Inspired by Kurt Seligmann’s journey to the Pacific Northwest , Austrian Wolfgang Paalen made a similar trip in 1939. Paalen, his wife Alice Rahon and their friend Eva Sulzer travelled up the coast to Alaska , and met with renowned British Columbian artist Emily Carr several times while visiting Victoria . As he described in a letter about the journey to André Breton, Paalen was overcome by “the feeling of a long march through a seclusion, deeper than that of a forest…” The scenery reminded him of what had already emerged from his own imagination onto canvases like Voyage Totemique.

Colin Browne’s insightful essay “Scavengers of Paradise” in the newly-published book for The Colour of My Dreams: The Surrealist Revolution in Art, brings into focus the Surrealists’ enduring and complex relationship with this art. In his essay, Browne outlines the many ways that the Surrealists engaged with First Nations art objects – as collectors, as buyers and suppliers to museums, and as exhibitors – and assesses how to consider this engagement today.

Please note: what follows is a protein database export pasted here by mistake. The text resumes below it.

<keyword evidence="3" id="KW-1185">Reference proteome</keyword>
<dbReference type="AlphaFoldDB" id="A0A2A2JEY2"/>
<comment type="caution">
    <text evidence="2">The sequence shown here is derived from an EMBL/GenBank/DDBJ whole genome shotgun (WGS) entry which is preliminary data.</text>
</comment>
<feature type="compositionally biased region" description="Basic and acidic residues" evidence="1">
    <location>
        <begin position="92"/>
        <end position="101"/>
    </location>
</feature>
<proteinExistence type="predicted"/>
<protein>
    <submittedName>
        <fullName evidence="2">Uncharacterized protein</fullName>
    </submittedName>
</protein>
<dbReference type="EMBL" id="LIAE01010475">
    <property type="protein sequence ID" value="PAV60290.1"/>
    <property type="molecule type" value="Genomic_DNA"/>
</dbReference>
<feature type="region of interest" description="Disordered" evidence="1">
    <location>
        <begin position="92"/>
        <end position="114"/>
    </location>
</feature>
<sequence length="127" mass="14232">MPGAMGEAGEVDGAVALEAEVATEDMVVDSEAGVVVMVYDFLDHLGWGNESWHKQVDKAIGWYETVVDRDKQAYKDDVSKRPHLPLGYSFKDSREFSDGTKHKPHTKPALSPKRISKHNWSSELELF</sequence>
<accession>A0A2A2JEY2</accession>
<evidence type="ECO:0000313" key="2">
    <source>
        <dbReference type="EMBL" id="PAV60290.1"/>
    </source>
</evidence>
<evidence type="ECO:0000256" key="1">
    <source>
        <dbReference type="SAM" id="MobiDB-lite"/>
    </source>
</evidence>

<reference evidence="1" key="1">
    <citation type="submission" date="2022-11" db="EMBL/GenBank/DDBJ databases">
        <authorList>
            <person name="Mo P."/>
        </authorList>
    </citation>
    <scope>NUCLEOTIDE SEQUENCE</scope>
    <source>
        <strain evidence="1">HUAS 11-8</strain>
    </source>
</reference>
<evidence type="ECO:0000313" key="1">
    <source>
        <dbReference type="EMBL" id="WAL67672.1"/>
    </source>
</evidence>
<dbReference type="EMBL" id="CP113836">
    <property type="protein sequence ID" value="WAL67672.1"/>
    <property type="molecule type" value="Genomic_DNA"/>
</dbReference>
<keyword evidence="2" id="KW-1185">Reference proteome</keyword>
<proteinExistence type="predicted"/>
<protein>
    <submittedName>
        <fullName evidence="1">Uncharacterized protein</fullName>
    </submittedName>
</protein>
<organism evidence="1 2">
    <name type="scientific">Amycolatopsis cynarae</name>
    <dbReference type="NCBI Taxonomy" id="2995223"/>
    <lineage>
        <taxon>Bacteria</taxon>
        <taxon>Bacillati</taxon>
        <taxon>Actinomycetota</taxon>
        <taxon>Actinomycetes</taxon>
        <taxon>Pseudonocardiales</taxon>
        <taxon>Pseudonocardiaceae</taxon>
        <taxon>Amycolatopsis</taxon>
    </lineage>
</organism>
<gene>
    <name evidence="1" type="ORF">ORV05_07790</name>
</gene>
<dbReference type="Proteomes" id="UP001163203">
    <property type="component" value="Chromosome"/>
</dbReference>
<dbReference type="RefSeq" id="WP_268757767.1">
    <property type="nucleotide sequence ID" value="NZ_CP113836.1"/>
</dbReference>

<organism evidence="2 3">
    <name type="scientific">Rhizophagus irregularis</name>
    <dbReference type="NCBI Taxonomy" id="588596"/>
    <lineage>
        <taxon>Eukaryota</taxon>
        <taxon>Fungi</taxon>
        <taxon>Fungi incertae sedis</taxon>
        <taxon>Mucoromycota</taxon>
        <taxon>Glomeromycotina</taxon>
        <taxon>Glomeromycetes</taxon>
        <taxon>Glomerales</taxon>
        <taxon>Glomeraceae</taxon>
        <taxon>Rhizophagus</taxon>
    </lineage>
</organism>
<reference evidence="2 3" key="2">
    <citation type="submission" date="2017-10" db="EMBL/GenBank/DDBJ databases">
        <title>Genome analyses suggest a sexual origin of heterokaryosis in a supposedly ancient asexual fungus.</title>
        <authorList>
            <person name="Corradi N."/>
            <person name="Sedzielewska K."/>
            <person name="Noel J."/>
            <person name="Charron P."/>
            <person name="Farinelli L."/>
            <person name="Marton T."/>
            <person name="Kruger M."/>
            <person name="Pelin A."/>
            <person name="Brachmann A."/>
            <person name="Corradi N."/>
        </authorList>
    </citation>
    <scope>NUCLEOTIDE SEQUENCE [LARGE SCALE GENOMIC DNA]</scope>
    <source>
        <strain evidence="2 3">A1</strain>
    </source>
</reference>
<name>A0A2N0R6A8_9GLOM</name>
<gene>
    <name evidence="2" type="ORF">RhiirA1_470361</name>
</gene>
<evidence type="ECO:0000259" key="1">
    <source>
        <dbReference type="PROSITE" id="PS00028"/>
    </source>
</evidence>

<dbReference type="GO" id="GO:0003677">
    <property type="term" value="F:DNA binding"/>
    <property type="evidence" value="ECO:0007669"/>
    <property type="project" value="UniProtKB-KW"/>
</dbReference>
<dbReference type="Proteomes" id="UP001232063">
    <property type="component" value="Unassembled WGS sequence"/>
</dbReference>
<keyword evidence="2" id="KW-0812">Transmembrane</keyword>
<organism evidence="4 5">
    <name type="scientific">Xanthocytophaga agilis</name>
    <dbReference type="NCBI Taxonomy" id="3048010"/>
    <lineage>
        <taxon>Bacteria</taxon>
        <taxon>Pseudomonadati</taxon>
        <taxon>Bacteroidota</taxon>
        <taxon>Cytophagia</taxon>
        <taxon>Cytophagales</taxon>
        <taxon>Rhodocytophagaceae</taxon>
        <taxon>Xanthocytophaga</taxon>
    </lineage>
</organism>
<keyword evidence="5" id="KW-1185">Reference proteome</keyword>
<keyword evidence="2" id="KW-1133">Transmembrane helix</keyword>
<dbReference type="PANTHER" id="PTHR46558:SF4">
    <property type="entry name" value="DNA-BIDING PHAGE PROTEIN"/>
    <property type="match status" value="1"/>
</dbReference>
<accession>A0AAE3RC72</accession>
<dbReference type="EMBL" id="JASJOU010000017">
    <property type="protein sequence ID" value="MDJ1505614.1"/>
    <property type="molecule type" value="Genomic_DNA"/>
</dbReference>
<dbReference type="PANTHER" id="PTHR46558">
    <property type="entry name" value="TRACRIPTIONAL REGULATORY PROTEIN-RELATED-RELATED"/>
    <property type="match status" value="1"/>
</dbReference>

“Where some see a profound appreciation for the ceremonial art of indigenous peoples,” writes Browne, “others find misguided Eurocentric amateurism or, even worse, an ignorant, paternalistic form of appropriation, the familiar utopian projection of social, political and religious renewal onto North American Native culture… But (the Surrealists) also actively campaigned against French imperialism and colonialism and boycotted the lavish 1931 Exposition Coloniale in Paris . Breton declared his position clearly in 1945: ‘Surrealism is allied with people of colour, on the one hand because it has always been on their side against every form of white imperialism and banditry, as demonstrated by the manifestos published in Paris against the Moroccan War, the Colonial Exhibit etc; on the other hand because there are very deep affinities between so-called ‘primitive’ thought and the Surrealist thought: both want to overthrow the hegemony of consciousness and daily life, in order to conquer the realm of revelatory emotion.’ ”